My noble Friend the Under-Secretary of State for Business, Innovation and Skills, Minister for Intellectual Property (Baroness Neville-Rolfe) will today make the following statement.
In 2012, the Department for Business, Innovation and Skills together with the Intellectual Property Office (IPO) asked the Law Commission to review the law relating to the making of groundless threats to bring proceedings for infringement of patents, trade marks and design rights.
The review was sought because of concerns that the threats provisions are overly complex and do not work as intended. In particular, there were questions over whether the provisions sit well with the expectation, under the civil procedure rules, that parties in disputes should try to negotiate a settlement before turning to litigation. There were also concerns about inconsistency between the different intellectual property rights.
The Law Commission’s report was published in April 2014, and the Government have now the opportunity to consider the report fully.
The Government are grateful to the Law Commission for a report which is exhaustive and careful in its treatment of this complex matter, and which makes very clear and detailed recommendations for reform. I was also grateful for the Law Commission’s willingness to have further discussions with IPO officials on a number of the detailed issues raised by the report.
The Government accept the Law Commission’s conclusion that the threats provisions should be retained but reformed. As well as accepting the overarching thrust of the recommendations, the Government welcome many of the detailed suggestions for reform. There are just a few recommendations where the Government’s acceptance is in some way qualified. We will want to reflect further on these points, and take discussions forward with the Law Commission, stakeholders and others.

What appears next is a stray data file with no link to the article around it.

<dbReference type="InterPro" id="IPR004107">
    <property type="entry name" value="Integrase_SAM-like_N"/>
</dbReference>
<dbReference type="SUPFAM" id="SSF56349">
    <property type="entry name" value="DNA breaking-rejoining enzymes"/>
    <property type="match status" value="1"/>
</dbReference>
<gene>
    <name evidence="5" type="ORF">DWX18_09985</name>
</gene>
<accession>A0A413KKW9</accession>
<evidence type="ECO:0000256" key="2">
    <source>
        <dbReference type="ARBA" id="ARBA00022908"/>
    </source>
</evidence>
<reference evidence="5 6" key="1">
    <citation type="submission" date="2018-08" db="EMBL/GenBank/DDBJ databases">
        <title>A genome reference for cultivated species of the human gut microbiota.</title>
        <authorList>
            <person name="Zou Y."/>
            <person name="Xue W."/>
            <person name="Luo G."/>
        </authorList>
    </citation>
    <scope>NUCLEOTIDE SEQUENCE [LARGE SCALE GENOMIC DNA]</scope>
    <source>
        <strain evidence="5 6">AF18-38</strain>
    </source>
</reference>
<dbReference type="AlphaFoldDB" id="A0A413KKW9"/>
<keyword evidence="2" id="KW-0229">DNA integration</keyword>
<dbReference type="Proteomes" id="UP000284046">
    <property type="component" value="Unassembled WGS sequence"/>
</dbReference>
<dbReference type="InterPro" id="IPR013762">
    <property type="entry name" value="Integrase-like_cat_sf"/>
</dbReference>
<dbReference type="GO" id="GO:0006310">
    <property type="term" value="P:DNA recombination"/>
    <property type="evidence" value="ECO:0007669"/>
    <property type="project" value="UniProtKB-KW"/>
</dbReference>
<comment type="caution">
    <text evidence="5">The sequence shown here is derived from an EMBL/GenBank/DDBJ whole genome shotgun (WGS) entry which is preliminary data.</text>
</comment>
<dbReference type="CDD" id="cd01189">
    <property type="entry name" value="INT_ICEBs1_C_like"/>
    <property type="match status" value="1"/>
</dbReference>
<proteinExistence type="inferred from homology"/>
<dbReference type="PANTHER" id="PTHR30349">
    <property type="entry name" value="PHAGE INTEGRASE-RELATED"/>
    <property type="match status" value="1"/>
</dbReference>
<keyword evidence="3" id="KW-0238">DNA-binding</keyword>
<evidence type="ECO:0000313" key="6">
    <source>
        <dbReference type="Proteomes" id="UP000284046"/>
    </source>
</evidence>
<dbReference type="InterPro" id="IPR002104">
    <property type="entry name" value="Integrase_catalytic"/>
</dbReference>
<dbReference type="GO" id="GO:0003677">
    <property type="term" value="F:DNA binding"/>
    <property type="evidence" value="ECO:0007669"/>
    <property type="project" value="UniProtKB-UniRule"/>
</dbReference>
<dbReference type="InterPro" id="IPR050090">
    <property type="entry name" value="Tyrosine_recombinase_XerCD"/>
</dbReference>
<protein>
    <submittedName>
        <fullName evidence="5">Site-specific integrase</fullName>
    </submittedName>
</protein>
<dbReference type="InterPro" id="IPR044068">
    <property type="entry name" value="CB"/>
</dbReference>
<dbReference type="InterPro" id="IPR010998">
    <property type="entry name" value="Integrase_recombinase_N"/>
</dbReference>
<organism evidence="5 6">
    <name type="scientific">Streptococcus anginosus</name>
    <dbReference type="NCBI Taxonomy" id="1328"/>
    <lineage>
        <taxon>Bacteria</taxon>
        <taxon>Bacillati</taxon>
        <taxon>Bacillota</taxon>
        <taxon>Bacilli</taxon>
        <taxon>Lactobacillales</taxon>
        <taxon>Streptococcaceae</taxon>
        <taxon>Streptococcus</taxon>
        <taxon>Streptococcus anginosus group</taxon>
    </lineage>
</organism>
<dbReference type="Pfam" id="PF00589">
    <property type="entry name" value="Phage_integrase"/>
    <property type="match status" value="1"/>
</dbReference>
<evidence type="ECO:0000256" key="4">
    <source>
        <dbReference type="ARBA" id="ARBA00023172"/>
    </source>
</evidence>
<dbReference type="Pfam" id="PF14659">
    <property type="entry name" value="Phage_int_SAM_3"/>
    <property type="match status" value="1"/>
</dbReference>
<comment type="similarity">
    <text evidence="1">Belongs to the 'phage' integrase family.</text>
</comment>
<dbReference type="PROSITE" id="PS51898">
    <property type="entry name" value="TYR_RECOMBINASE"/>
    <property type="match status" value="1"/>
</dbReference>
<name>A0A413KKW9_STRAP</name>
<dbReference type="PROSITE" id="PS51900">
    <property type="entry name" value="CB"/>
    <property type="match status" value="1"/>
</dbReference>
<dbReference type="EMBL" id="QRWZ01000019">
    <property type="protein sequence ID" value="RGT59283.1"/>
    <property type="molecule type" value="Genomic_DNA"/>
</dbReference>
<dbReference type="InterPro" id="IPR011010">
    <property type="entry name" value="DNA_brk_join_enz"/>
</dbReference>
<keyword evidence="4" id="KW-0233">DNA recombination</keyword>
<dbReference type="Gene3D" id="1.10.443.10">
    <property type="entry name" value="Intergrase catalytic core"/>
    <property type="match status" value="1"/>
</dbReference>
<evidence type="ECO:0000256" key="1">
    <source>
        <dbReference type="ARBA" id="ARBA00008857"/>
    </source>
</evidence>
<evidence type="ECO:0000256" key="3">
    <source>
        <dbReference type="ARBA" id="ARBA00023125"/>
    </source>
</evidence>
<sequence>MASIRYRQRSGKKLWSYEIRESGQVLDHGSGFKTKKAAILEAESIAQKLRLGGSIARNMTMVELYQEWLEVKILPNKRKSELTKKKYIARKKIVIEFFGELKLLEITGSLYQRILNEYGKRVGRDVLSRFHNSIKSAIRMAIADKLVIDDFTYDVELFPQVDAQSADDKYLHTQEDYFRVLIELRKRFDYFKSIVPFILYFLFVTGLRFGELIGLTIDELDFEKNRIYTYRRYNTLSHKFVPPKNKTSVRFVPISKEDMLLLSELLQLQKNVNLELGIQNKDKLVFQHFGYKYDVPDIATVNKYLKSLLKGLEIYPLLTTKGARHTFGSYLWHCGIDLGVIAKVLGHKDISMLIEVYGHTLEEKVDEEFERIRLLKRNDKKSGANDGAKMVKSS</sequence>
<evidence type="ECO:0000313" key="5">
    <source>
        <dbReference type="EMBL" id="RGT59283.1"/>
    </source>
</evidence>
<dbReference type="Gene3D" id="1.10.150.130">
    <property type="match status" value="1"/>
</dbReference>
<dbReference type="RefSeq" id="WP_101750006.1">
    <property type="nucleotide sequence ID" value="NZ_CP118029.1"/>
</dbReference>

Copies of the Government’s full response to the report’s recommendations will be placed in the Libraries of both Houses.
Aside from the recommendations made, the report also discusses the possibility of removing the threats provisions entirely and introducing a new tort of making unfair allegations, either within UK law or as part of wider EU reforms. No recommendations are made in this respect, and the Law Commission suggests that it makes sense to progress first with what the report calls the more “evolutionary” changes to the threats regime. The Government agree that the idea of a wider, new tort may deserve more consideration in the longer term, but agree with the conclusion that the more evolutionary reforms should be focussed upon at this stage.
The Government are also grateful for the report’s careful treatment of issues concerning the interplay between the threats regime and the proposed Unitary Patent and Unified Patent Court. Although no specific recommendations are made, the report (and subsequent dialogue with the Law Commission) has been very helpful to Government in developing draft UK legislation with respect to threats provisions for Unitary Patents and the Unified Patent Court.
More widely, I know that the level of stakeholder interaction with the Law Commission during the groundless threats work has been excellent, particularly within the IP legal community. I recognise that there is wide support among that community for the proposed reforms.
The Government are therefore keen that this work should move forward, and intend to bring primary legislation to enact the necessary reforms in due course. The Government will want to look carefully at whether it might be possible to do this via the special parliamentary procedure which is available for Bills that implement uncontroversial Law Commission recommendations.